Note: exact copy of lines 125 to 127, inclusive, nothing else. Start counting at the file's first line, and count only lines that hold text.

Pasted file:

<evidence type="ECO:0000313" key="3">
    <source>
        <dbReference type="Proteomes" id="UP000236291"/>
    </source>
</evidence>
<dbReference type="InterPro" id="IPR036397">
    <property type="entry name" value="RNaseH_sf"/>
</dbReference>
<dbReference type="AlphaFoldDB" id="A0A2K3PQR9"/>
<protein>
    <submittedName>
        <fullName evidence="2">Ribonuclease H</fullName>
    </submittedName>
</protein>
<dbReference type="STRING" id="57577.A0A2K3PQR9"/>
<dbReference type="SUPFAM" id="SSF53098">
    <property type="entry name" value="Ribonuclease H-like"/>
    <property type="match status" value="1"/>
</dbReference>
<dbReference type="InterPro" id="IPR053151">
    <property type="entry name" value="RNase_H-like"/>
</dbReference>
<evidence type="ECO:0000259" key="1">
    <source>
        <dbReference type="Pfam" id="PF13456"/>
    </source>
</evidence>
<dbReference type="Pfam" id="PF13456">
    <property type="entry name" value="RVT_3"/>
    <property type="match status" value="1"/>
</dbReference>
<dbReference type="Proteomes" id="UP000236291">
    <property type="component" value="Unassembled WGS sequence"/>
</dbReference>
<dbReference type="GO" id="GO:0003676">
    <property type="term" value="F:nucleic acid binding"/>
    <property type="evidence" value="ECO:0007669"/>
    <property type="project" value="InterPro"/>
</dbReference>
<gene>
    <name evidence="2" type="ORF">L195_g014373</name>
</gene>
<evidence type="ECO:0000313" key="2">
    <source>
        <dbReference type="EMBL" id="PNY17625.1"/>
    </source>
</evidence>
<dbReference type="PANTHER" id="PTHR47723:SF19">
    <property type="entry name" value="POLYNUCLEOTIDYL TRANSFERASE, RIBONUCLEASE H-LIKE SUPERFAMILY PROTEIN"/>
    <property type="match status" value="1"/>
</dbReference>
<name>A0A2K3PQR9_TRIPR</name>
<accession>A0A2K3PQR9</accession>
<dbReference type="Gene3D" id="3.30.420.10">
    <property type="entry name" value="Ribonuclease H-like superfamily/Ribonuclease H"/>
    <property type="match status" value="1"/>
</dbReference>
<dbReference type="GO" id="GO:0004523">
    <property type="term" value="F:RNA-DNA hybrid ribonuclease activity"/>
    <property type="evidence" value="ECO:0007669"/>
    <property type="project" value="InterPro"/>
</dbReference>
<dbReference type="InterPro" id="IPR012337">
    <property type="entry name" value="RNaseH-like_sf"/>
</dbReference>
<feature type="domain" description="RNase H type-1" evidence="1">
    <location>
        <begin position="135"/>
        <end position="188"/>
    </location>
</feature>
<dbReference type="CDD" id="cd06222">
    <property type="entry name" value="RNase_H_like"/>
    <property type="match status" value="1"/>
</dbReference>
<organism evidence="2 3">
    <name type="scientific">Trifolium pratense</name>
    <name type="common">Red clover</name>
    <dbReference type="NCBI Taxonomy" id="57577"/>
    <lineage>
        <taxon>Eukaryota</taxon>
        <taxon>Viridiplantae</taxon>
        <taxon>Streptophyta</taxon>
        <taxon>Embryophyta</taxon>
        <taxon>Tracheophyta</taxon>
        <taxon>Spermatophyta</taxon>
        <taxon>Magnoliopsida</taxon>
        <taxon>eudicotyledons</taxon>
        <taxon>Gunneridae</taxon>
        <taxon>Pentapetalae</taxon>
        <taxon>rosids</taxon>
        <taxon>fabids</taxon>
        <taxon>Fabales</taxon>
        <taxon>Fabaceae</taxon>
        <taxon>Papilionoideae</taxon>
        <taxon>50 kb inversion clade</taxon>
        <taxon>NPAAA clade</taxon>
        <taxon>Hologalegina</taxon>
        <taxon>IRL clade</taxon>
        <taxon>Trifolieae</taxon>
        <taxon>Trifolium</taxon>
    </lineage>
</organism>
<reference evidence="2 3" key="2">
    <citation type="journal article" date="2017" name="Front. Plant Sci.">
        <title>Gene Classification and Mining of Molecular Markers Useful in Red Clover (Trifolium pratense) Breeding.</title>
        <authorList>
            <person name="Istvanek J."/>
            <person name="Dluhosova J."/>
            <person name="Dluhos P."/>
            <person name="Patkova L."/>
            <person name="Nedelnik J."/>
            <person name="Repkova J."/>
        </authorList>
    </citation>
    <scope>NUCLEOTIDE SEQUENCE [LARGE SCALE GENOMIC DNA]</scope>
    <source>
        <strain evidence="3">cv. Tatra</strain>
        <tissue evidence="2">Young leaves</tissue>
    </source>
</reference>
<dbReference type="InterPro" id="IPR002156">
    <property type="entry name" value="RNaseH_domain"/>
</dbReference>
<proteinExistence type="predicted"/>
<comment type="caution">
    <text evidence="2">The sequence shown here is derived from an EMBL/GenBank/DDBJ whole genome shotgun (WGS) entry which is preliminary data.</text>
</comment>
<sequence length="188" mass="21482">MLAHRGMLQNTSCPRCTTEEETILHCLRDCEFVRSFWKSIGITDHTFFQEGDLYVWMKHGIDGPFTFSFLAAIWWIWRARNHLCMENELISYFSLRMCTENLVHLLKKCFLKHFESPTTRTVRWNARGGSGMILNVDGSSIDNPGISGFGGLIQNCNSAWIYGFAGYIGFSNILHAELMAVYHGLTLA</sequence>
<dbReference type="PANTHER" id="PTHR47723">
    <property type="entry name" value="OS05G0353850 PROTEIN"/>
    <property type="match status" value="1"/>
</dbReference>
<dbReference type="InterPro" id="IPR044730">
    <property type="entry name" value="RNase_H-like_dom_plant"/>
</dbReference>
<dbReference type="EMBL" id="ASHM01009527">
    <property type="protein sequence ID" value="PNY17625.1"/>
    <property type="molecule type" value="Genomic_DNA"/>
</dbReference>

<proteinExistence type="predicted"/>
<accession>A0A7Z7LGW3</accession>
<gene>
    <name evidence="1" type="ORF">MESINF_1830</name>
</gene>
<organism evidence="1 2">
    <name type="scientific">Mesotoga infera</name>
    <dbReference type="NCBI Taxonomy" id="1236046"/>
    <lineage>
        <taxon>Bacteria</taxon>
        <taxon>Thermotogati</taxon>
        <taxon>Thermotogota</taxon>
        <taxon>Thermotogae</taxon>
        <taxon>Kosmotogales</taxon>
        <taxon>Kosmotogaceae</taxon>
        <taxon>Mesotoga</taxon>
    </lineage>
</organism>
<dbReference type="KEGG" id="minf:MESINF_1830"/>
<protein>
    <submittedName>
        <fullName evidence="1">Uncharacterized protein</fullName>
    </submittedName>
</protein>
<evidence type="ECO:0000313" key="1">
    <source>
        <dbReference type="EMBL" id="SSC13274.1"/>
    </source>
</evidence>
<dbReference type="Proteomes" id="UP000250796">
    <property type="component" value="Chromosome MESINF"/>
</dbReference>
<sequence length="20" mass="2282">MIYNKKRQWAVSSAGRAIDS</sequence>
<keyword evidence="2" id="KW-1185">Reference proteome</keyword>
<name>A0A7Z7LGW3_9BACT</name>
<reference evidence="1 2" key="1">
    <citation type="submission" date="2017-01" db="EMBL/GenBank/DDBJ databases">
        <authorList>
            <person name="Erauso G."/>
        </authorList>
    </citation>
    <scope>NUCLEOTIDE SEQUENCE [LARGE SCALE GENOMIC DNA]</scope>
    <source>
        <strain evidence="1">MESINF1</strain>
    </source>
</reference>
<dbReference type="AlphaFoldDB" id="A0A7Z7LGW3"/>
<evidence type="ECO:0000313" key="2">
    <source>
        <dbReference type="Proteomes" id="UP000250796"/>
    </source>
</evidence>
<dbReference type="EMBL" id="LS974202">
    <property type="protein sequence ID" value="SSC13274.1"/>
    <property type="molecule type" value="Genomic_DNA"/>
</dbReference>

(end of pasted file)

<proteinExistence type="predicted"/>
<comment type="caution">
    <text evidence="2">The sequence shown here is derived from an EMBL/GenBank/DDBJ whole genome shotgun (WGS) entry which is preliminary data.</text>